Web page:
This article was published in collaboration with the Marshall Project.
That May weekend four years ago started out like most: I hoped to see my son but needed to go to work. In fact, it was the Saturday before Mother's Day, and he'd already called to say that he was driving down to see me for the occasion—he had something special for me, he said.
His voice was excited, which made me smile. I was happy that my 24-year-old child, with a daughter of his own, still made time for his mom.
But we didn't get to see each other that Saturday evening, and I went to bed unsettled, unsure what our plans were for Mother's Day.
I got the call in the middle of the night from the hospital. At first, I thought they were calling about my sister, who had been in the hospital recently. They weren't. They were calling to tell me that my son had been shot. And by the time I got there, he was dead.
Rayshine, my light, my love, my son, had been shot many times while sitting in his car.
"On Mother's Day?" I cried aloud, over and over again, in the hospital room. I couldn't stop thinking about the fact that it was this day of all days. The hollowness in my heart was instant.
What do I do next? How do I go home? How do I go to work again? How do I keep living? I had to keep living, but as a mother, I knew that I would never be able to truly answer these questions again.
I was told that traffic and store cameras had captured some of the shooting, yet the police never had a suspect. The investigation was short and closed quickly. I had no closure of my own.
People have asked me about my experience with the criminal justice system, and all I tell them is that it was brief. I couldn't understand why there wasn't more effort made to find my son's killer, and I still don't know who killed him or why.
Unfortunately, in Camden, in 2013, my experience was common. Young black men were being murdered at an alarming rate in my community. The unemployment rate, too, was almost double the national average, and over 40 percent of the city was living under the poverty line. The police department was in shambles; months before my son's death, the entire force was eliminated and replaced with one run by the county.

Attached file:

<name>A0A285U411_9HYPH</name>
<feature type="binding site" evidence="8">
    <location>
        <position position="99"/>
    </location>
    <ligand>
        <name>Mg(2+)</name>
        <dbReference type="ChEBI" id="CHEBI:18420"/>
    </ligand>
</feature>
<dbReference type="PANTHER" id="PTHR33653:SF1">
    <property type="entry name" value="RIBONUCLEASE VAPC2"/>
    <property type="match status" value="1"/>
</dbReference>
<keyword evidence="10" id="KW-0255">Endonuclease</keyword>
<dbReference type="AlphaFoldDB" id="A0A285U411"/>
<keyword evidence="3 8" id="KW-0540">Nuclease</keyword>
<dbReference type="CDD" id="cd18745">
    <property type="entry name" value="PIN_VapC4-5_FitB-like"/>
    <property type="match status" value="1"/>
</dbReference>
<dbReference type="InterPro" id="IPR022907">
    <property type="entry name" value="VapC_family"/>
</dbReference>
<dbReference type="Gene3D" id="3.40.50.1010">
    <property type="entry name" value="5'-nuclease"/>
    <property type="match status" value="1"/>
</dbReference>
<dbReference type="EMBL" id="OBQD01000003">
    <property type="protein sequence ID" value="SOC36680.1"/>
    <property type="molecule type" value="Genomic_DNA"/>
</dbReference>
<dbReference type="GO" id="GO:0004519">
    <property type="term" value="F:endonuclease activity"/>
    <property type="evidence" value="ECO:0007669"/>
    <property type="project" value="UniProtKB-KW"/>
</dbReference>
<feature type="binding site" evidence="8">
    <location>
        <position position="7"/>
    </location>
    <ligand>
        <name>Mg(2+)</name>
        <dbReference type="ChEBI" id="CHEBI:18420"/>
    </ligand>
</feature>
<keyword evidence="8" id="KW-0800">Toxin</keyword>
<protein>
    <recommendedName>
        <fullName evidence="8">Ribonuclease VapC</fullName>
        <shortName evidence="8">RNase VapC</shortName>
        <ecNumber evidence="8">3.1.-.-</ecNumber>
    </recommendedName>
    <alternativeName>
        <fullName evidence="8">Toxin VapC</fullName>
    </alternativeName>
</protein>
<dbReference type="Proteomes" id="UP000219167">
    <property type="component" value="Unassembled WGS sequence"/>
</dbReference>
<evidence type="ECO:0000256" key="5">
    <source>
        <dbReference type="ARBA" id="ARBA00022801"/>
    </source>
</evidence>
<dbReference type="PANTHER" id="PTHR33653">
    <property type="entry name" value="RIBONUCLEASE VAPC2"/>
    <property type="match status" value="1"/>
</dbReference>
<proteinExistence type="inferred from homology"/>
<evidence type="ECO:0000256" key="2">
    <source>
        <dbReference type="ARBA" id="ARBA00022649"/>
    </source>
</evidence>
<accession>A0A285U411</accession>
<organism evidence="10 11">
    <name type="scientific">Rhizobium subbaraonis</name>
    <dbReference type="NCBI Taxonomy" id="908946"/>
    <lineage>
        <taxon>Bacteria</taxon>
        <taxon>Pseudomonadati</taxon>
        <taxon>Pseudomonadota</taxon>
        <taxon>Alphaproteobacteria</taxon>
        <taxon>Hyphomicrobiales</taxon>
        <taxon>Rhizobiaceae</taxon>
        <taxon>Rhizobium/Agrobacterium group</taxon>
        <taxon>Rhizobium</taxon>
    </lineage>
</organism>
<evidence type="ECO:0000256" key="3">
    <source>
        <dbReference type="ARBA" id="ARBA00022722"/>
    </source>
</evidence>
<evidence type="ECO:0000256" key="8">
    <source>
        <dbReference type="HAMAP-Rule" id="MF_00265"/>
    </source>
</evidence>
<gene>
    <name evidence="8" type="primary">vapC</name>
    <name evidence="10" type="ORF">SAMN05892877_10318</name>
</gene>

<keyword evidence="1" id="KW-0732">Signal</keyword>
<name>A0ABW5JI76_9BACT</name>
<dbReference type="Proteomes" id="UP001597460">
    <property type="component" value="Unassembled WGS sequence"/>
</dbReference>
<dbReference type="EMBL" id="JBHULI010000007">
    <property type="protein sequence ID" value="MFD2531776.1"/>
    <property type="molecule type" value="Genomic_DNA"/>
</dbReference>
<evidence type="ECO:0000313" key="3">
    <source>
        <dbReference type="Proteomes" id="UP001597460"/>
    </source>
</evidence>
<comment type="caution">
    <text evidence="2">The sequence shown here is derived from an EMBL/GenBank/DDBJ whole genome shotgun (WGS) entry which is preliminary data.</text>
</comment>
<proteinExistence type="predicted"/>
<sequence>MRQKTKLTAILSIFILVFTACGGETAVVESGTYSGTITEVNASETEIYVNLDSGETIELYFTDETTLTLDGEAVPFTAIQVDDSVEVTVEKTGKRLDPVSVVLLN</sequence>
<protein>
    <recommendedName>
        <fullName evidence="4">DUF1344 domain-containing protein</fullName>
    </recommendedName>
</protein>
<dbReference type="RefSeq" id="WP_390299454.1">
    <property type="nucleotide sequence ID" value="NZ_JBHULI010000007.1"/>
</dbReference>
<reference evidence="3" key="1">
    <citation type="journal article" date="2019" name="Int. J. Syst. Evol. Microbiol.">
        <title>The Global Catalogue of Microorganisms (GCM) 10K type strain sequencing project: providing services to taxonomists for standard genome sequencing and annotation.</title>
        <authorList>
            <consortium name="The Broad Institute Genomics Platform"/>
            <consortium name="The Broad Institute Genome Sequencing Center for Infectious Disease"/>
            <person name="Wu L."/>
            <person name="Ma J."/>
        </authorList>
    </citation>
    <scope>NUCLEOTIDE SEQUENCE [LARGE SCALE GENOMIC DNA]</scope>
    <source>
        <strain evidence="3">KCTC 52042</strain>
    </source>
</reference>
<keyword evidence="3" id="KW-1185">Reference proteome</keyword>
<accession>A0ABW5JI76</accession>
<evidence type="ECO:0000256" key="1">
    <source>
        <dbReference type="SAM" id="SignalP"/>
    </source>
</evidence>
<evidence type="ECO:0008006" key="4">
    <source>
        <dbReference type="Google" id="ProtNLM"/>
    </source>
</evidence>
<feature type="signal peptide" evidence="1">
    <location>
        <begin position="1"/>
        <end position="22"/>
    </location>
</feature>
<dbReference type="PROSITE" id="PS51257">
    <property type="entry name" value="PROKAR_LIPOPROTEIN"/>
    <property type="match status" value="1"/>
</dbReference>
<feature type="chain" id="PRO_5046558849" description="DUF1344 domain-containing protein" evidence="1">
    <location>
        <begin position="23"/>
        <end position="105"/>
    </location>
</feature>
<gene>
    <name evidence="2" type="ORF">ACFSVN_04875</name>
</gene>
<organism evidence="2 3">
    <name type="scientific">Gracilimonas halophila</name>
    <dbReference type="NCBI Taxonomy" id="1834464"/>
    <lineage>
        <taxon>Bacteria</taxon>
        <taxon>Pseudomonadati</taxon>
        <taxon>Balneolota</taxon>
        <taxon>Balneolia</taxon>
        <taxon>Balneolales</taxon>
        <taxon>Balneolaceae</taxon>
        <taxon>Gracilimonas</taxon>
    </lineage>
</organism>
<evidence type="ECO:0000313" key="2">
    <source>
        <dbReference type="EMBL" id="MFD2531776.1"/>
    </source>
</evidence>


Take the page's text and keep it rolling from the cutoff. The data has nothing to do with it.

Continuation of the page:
Like so many other people of color, my son is now a statistic, and so am I. The number of mothers in my community who have lost their children, particularly their sons, is simply staggering. We carry on, for the sake of our children and our grandchildren. But we live in permanent mourning.
Twice a month, some of us mothers who have lost their children meet at a local hospital. We sit together, we talk, and we share our stories and our pain. It is a horrific club. But we need each other.
When I recognize this pain in someone else's eyes, I try to listen. I have learned that we desperately need someone to do this for us, to hear us, and to be available for us in our grief.
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Mother's Day is especially hard for me. I think of my son every day, but on Mother's Day the pain is like that of a fresh wound.
I think that's why helping other mothers is so important to me, and why every Mother's Day, I take a group of them who have lost a child out for a meal. Last year, there were 10 of us; this year, we took out 30, as the numbers continue to increase.
The dinner was held in a private room at a local Camden restaurant, beautifully decorated with bright flowers and candles. The food—prime rib or crab cakes—was free, and a dance performance brought many to tears. The mothers were all dressed up, and each left with a gift bag.
So many mothers thanked me at the event, but all the work that went into it was not about me, it was about honoring the life of my son, Rayshine. It is about honoring the lives of all of the children that our community and others have lost too soon.
Their lives meant something and still mean something to all of us. And no matter how much time has passed since, we will always be their mothers.
Cheri Burks is a longtime resident of Camden, New Jersey. After her son's death, she founded United Mothers Stand to help grieving mothers deal with the loss of a child. The organization partners with the Alliance for Safety and Justice , a national network of crime survivors that advocates replacing prison spending with investments in community health, treatment, and prevention.